• Our latest version of the Dulican photodetector
  • Single ultrasound wave captured with the Dulcian detector
  • A GCLAD-in-a-Box system created for a customer.
  • Series of ultrsound waves detected from the GCLAD systen.
  • A concept for generating ultrasonic wavefronts with a high powered continuous laser and detecting the waves with GCLAD.
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Low-cost Laser Ultrasound Detection System


Quarktet is happy to announce GCLAD-In-a-Box, a low-cost ultrasound detection system, that can be purchased from us for use in proof-of-concept systems and laboratory research. The system consists of the Quarktet Dulcian detector, a compact optics bench, and appropriate laser. The customized systems are built and tested here at Quarktet to fit your application.


Compact Laser-based Ultrasound Detection System

Figure 1: A tabletop version of the GCLAD-IN-A-BOX detection system. The laser light from a Vortan laser is directed past an angled composite sample, and to the Dulcian detector. In this case, a contact transducer, mounted on the reverse side of the composite, creates the ultrasound.


The image above shows a configuration created for a customer. A contact transducer is mounted to a composite sample. The generated ultrasound travels through the material, and some of it becomes airborne.  Light from the Vortan Stradus laser is directed through the region where the airborne ultrasound wave is expected, and is received by a Quarktet Dulcian detector. When completed, this system will be mounted onto a small breadboard which can then be put into a larger testbed. The estimated purchase price of this system is $3800, drastically less then what one would spend on an interferometer-based system. The sensitivity of the system is demonstrated below.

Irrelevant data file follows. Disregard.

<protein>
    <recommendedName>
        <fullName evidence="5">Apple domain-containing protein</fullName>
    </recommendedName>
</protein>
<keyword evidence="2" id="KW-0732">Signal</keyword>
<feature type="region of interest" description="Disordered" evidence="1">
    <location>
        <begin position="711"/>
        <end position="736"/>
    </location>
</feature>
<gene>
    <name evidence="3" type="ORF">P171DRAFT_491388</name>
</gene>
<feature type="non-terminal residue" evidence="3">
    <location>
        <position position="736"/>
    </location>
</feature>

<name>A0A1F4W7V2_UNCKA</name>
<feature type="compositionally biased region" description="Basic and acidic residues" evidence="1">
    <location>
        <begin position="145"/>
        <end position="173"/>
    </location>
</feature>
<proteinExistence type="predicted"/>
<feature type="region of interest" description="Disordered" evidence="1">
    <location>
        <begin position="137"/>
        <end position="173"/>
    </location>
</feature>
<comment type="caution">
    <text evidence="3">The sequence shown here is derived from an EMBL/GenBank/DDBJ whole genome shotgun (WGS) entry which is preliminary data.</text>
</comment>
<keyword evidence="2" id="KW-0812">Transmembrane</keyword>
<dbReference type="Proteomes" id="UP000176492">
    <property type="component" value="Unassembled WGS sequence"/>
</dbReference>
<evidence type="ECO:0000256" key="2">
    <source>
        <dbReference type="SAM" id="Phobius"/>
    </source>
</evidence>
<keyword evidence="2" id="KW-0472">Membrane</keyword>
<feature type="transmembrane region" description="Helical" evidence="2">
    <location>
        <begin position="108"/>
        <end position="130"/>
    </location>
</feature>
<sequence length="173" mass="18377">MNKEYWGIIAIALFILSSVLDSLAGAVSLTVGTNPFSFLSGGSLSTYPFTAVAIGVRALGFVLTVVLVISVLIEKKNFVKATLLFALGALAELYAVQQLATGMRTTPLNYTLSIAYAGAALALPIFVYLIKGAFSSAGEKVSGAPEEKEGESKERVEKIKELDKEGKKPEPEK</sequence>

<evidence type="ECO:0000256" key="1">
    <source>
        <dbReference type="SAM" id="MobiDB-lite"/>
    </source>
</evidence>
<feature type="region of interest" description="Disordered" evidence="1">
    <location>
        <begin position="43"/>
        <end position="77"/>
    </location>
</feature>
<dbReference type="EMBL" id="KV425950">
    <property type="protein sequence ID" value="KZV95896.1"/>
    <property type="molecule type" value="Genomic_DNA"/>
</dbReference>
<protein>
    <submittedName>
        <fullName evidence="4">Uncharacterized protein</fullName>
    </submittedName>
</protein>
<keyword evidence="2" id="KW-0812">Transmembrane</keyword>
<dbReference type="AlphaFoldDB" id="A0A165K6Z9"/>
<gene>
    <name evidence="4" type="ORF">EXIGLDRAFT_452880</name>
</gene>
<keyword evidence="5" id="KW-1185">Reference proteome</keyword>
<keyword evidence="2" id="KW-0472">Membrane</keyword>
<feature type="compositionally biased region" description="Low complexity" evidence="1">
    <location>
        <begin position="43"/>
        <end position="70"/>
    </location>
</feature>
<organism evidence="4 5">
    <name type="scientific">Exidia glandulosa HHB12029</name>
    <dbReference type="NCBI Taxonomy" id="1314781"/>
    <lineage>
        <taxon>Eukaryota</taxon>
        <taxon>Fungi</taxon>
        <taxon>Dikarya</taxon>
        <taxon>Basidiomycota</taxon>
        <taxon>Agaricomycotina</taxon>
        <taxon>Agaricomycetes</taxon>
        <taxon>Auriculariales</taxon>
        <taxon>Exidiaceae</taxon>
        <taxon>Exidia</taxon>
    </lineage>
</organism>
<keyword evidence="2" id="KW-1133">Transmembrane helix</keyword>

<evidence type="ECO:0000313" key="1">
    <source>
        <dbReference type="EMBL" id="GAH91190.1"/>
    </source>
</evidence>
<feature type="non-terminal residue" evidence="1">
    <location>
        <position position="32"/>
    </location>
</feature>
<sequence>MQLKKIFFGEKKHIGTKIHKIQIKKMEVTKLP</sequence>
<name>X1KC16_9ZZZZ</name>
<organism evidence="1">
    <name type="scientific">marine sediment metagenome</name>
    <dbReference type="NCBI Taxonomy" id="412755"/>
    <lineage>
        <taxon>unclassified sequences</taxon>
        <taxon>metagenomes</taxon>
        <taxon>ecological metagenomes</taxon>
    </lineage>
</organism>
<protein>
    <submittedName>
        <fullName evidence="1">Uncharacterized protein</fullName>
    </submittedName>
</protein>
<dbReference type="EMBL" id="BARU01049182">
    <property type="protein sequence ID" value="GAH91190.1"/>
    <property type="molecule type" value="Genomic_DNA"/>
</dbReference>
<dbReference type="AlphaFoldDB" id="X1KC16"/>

Ultrasound Waveform Detected by GCLAD-IN-A-BOX
 Figure 2. The waveform was created by a 1 MHz contact transducer in the angled composite part, which then radiated a waveform. The deflection of the beam caused by the airborne wave was sensed by the Dulcian detector. It possesses high signal-to-noise and has a fundamental frequency of 0.928 MHz. In a second demonstration, an aluminum plate was placed on the opposite side of the beam of the sample. The purpose of the plate was to reflect the airborne wave through the beam, creating an ultrasonic echo chamber.


As shown in Figure 3, the wave passes back and forth between the surface of the plate and the face of the transducer. The graph shows 16 passes, with the last significant pass occurring at 0.412 milliseconds after generation. Given the speed of sound in air, the system could detect 1 MHz waveforms that have traveled as far as 14 centimeters away source. Multiple Airborne Waves Detected By GCLAD-IN-A-BOX Figure 3: An aluminum plate was placed opposite the composite panel, as shown in Figure 1. The plate reflected the airborne wave through the laser beam multiple times. Attenuation in the air reduces the amplitude with each pass. The last detected waveform was sensed 0.4 milliseconds after generation.


In addition to the low cost and high sensitivity, this method requires very little maintenance, can be customized for any frequency range (below 10 MHz), and has no moving parts. Audio noise, which also affects the beam, is easily filtered out electronically in the Dulcian detector. The Dulcian Photodetector with Separated Optical Head Figure 4: Our latest Dulcian Photodetector for use in the GCLAD system. The Photocell is now mounted in a Thor Labs optical tube for easy installment and alignment in the GCLAD set up. This detector was customized for a bandwidth ranging from 50 kHz to 6 MHz. If you have an interest in acquiring your own GCLAD-IN-A-BOX, let us know!


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Quarktet Diamond